Cotton is considered one of the many “thirsty crops” among other crops such as soy, palm oil, sugarcane, and rice that require large amounts of water to grow. Many environmental organizations urge for a change to more sustainable water irrigation systems on farms to reduce water loss and increase efficiency when farming these products.

“Shipping Containers”

After being farmed, these raw products are then transported via truck, ship, train or plane to a factory, filled with thousands of employees and machines who work with the materials. The raw materials are then treated using a series of chemicals and are turned into textiles, fabrics and yarns. These textiles are often then transported to another factory where they are sewn to become the finished product. The product is then packaged and shipped to stores or warehouses where it will either be sold in-store or shipped once again to customers’ homes.

The material journey that resources such as cotton take to go from plant to product is extensive and uses an excessive amount of energy and resources along the way. The production phases in combination with the transportation phases of the fashion cycle result in vast amounts of toxins and CO2 being released into the atmosphere and ultimately harming the environment.

“Forever 21,” Haruka Sakaguchi for the New York Times

Interestingly enough, Forever 21 recently declared bankruptcy in September of 2019 and the executive board announced that they would be closing up to 178 stores in the United States and 350 overall. Executive Vice President, Linda Chang, believes that the company is suffering from a mixture of declining mall traffic and a diminishing consumer interest in fast fashion as a whole. Even still the company plans to continue growing their business online to maintain profits.

Other companies such as H&M however have begun addressing the matter and are claiming to be moving in a more sustainable direction by using more recycled fabrics and reducing their CO2 emissions.

If you walk into any H&M store right now you will see that they have begun marketing these practices with posters throughout their stores describing the sustainable sourcing of their cotton. If these sustainability efforts are true, this is good news for the environment because any effort to reduce greenhouse gas emissions and waste is a step in the right direction. However, the fast fashion model remains unsustainable. Even if companies like H&M pledge to use recycled and sustainably sourced materials, they are still reinforcing an unsustainable culture.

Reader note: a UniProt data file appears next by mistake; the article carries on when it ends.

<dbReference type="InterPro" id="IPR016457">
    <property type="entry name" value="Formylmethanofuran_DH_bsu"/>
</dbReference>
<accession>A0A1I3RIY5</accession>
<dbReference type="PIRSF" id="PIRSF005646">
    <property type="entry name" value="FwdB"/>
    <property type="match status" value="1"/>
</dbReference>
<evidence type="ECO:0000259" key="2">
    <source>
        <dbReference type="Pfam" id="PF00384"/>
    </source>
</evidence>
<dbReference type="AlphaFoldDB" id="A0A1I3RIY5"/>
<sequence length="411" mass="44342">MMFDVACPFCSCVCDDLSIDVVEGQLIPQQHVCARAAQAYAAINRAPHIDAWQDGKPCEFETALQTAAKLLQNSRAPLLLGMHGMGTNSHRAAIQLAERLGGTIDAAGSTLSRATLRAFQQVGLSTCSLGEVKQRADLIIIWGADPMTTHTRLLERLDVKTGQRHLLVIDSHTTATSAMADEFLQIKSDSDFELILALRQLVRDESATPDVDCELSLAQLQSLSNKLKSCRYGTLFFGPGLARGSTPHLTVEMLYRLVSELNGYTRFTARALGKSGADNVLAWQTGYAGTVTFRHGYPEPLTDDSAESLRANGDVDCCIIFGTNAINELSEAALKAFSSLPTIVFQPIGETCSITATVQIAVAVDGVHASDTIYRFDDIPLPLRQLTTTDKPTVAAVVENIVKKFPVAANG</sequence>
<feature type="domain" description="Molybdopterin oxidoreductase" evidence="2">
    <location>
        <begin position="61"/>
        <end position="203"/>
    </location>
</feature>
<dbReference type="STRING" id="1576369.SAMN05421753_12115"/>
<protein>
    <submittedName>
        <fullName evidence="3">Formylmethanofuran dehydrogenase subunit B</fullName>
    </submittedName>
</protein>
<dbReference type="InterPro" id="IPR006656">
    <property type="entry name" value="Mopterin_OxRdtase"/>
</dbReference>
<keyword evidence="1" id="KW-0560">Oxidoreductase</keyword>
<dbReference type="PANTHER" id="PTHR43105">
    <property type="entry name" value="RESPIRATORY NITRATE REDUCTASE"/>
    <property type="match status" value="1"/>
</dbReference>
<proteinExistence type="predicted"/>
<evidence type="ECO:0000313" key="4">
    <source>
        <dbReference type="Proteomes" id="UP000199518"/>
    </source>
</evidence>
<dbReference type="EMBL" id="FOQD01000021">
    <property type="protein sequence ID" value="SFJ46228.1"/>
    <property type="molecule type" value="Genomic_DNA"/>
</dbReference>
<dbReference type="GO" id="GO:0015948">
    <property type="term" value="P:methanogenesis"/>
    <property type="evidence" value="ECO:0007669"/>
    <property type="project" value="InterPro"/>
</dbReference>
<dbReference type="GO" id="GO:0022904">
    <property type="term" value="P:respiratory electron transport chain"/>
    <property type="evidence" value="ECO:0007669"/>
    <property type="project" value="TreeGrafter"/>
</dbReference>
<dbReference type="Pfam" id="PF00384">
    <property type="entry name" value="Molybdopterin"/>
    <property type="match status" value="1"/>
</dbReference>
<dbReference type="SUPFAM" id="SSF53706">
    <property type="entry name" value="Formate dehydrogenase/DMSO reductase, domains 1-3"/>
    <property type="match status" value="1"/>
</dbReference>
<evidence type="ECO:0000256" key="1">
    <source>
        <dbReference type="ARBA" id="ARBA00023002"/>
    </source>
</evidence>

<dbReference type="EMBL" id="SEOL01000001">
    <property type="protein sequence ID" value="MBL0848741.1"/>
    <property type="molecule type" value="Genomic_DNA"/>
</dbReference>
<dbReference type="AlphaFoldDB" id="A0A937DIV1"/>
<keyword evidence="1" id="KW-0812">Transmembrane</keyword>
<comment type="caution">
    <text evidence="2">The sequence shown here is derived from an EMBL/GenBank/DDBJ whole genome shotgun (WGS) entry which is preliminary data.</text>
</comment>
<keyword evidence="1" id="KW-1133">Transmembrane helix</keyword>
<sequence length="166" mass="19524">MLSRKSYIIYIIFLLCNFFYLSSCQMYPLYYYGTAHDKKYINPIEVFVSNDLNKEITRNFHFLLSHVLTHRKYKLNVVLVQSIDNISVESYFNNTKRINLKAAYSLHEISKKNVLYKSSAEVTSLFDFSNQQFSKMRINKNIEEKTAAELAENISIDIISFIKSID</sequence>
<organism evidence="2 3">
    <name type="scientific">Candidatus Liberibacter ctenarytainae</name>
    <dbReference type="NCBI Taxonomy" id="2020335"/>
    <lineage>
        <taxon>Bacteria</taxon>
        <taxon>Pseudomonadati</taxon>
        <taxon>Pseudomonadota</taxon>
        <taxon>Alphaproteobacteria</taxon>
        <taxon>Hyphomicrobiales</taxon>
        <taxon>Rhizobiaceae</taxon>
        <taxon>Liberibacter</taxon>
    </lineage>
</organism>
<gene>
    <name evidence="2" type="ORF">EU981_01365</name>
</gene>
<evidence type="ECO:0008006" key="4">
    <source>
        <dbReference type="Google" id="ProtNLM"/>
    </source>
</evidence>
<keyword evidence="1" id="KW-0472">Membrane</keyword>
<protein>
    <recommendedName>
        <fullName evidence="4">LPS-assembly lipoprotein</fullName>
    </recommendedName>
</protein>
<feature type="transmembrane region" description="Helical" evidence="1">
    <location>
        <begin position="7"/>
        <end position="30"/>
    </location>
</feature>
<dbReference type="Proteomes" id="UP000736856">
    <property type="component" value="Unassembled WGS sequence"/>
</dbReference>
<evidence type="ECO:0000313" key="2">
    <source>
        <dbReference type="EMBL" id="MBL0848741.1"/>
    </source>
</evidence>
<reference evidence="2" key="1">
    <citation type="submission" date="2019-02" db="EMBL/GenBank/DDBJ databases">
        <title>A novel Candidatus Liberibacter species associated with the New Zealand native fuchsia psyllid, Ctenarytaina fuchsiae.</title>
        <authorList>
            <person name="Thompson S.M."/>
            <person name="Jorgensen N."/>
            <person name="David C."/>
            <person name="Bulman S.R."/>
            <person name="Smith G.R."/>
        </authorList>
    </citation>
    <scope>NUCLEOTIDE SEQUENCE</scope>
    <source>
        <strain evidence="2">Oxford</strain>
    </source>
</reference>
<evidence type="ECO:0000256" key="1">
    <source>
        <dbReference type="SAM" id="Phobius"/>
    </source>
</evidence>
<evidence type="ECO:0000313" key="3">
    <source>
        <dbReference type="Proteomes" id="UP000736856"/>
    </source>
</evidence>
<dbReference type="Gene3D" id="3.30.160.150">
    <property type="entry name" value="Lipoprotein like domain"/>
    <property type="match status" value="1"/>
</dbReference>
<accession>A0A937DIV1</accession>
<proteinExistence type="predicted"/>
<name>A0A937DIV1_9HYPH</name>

Some argue that it is up the fashion companies themselves to initiate this change, while others argue that the responsibility falls more on the consumer. I would have to argue that both are true. As a consumer myself, I am highly skeptical of large corporations and their intentions. Time and time again the actions taken by companies prove to us that money is their main motivator. And so, consumers must get educated on sustainability and take action to create a demand for environmental protection through acts such as the Climate Strike. However, igniting true systemic change on a global scale is not possible unless major financial and political players are on board. Thus, our approach must span from bottom-up to top-down across the consumer industries in addition to horizontally across the educational system.

By educating people on the effects of climate change and the behaviors that cause it, we can foster others’ own sense of urgency to shift towards more sustainable practices. For the 50th Anniversary of Earth Day, let's make real changes on both a cultural and individual level that will help prevent potential climate catastrophes.